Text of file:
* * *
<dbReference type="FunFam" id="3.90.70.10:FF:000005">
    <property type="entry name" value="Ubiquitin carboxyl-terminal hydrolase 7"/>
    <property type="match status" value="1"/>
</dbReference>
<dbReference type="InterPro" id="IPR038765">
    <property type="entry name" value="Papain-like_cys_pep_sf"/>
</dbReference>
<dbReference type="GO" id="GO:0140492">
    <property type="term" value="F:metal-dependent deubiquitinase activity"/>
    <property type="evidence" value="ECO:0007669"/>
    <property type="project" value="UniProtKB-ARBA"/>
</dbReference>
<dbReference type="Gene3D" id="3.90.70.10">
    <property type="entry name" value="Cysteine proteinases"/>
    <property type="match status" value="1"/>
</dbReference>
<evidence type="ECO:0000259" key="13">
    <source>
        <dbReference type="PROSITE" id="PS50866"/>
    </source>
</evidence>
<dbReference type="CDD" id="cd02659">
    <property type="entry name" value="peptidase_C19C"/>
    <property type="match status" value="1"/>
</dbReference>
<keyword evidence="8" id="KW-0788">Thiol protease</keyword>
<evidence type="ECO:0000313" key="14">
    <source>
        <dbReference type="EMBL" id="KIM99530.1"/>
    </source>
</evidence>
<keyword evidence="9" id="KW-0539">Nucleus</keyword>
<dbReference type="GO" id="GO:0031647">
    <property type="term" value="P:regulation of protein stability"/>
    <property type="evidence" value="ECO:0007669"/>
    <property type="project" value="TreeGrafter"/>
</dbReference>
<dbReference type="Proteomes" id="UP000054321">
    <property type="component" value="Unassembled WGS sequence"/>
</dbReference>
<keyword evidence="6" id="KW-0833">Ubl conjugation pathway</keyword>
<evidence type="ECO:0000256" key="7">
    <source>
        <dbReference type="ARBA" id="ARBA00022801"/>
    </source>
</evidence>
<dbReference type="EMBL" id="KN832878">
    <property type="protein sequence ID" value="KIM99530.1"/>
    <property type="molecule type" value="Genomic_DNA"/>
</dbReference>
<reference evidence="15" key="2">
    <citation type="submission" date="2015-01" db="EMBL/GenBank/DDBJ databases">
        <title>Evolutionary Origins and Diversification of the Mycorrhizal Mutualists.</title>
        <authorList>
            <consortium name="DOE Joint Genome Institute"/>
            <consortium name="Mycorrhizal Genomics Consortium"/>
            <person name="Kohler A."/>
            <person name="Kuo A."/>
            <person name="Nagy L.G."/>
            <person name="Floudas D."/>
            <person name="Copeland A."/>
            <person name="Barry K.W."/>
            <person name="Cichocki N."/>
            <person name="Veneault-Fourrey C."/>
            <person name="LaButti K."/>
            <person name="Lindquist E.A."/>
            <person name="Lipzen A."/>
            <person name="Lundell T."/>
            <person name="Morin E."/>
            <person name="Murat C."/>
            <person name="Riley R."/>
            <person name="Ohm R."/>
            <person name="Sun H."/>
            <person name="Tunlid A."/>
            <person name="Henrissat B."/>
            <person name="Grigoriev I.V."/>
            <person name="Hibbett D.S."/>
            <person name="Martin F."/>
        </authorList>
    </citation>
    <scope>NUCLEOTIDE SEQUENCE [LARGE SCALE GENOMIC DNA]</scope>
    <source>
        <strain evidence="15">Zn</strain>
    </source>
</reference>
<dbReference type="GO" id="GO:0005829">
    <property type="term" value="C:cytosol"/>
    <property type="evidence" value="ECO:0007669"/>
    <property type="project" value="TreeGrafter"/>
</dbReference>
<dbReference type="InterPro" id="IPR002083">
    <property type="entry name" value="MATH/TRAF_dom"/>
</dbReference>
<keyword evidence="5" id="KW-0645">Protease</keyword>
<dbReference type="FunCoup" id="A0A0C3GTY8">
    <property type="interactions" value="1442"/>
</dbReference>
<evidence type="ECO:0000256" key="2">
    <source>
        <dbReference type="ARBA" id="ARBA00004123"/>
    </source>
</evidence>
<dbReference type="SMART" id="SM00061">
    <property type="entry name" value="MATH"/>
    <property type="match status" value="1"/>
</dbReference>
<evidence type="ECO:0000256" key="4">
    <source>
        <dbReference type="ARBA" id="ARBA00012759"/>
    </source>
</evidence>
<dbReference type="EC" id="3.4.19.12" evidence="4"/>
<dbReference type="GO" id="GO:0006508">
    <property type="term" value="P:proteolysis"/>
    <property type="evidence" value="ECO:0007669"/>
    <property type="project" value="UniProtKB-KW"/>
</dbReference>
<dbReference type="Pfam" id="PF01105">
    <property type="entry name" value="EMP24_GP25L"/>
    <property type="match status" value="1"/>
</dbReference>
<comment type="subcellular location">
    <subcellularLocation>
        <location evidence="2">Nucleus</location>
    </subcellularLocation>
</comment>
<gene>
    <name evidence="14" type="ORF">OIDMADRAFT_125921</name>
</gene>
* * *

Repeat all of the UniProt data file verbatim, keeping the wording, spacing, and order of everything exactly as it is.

<dbReference type="FunFam" id="3.90.70.10:FF:000005">
    <property type="entry name" value="Ubiquitin carboxyl-terminal hydrolase 7"/>
    <property type="match status" value="1"/>
</dbReference>
<dbReference type="InterPro" id="IPR038765">
    <property type="entry name" value="Papain-like_cys_pep_sf"/>
</dbReference>
<dbReference type="GO" id="GO:0140492">
    <property type="term" value="F:metal-dependent deubiquitinase activity"/>
    <property type="evidence" value="ECO:0007669"/>
    <property type="project" value="UniProtKB-ARBA"/>
</dbReference>
<dbReference type="Gene3D" id="3.90.70.10">
    <property type="entry name" value="Cysteine proteinases"/>
    <property type="match status" value="1"/>
</dbReference>
<evidence type="ECO:0000259" key="13">
    <source>
        <dbReference type="PROSITE" id="PS50866"/>
    </source>
</evidence>
<dbReference type="CDD" id="cd02659">
    <property type="entry name" value="peptidase_C19C"/>
    <property type="match status" value="1"/>
</dbReference>
<keyword evidence="8" id="KW-0788">Thiol protease</keyword>
<evidence type="ECO:0000313" key="14">
    <source>
        <dbReference type="EMBL" id="KIM99530.1"/>
    </source>
</evidence>
<keyword evidence="9" id="KW-0539">Nucleus</keyword>
<dbReference type="GO" id="GO:0031647">
    <property type="term" value="P:regulation of protein stability"/>
    <property type="evidence" value="ECO:0007669"/>
    <property type="project" value="TreeGrafter"/>
</dbReference>
<dbReference type="Proteomes" id="UP000054321">
    <property type="component" value="Unassembled WGS sequence"/>
</dbReference>
<keyword evidence="6" id="KW-0833">Ubl conjugation pathway</keyword>
<evidence type="ECO:0000256" key="7">
    <source>
        <dbReference type="ARBA" id="ARBA00022801"/>
    </source>
</evidence>
<dbReference type="EMBL" id="KN832878">
    <property type="protein sequence ID" value="KIM99530.1"/>
    <property type="molecule type" value="Genomic_DNA"/>
</dbReference>
<reference evidence="15" key="2">
    <citation type="submission" date="2015-01" db="EMBL/GenBank/DDBJ databases">
        <title>Evolutionary Origins and Diversification of the Mycorrhizal Mutualists.</title>
        <authorList>
            <consortium name="DOE Joint Genome Institute"/>
            <consortium name="Mycorrhizal Genomics Consortium"/>
            <person name="Kohler A."/>
            <person name="Kuo A."/>
            <person name="Nagy L.G."/>
            <person name="Floudas D."/>
            <person name="Copeland A."/>
            <person name="Barry K.W."/>
            <person name="Cichocki N."/>
            <person name="Veneault-Fourrey C."/>
            <person name="LaButti K."/>
            <person name="Lindquist E.A."/>
            <person name="Lipzen A."/>
            <person name="Lundell T."/>
            <person name="Morin E."/>
            <person name="Murat C."/>
            <person name="Riley R."/>
            <person name="Ohm R."/>
            <person name="Sun H."/>
            <person name="Tunlid A."/>
            <person name="Henrissat B."/>
            <person name="Grigoriev I.V."/>
            <person name="Hibbett D.S."/>
            <person name="Martin F."/>
        </authorList>
    </citation>
    <scope>NUCLEOTIDE SEQUENCE [LARGE SCALE GENOMIC DNA]</scope>
    <source>
        <strain evidence="15">Zn</strain>
    </source>
</reference>
<dbReference type="GO" id="GO:0005829">
    <property type="term" value="C:cytosol"/>
    <property type="evidence" value="ECO:0007669"/>
    <property type="project" value="TreeGrafter"/>
</dbReference>
<dbReference type="InterPro" id="IPR002083">
    <property type="entry name" value="MATH/TRAF_dom"/>
</dbReference>
<keyword evidence="5" id="KW-0645">Protease</keyword>
<dbReference type="FunCoup" id="A0A0C3GTY8">
    <property type="interactions" value="1442"/>
</dbReference>
<evidence type="ECO:0000256" key="2">
    <source>
        <dbReference type="ARBA" id="ARBA00004123"/>
    </source>
</evidence>
<dbReference type="SMART" id="SM00061">
    <property type="entry name" value="MATH"/>
    <property type="match status" value="1"/>
</dbReference>
<evidence type="ECO:0000256" key="4">
    <source>
        <dbReference type="ARBA" id="ARBA00012759"/>
    </source>
</evidence>
<dbReference type="EC" id="3.4.19.12" evidence="4"/>
<dbReference type="GO" id="GO:0006508">
    <property type="term" value="P:proteolysis"/>
    <property type="evidence" value="ECO:0007669"/>
    <property type="project" value="UniProtKB-KW"/>
</dbReference>
<dbReference type="Pfam" id="PF01105">
    <property type="entry name" value="EMP24_GP25L"/>
    <property type="match status" value="1"/>
</dbReference>
<comment type="subcellular location">
    <subcellularLocation>
        <location evidence="2">Nucleus</location>
    </subcellularLocation>
</comment>
<gene>
    <name evidence="14" type="ORF">OIDMADRAFT_125921</name>
</gene>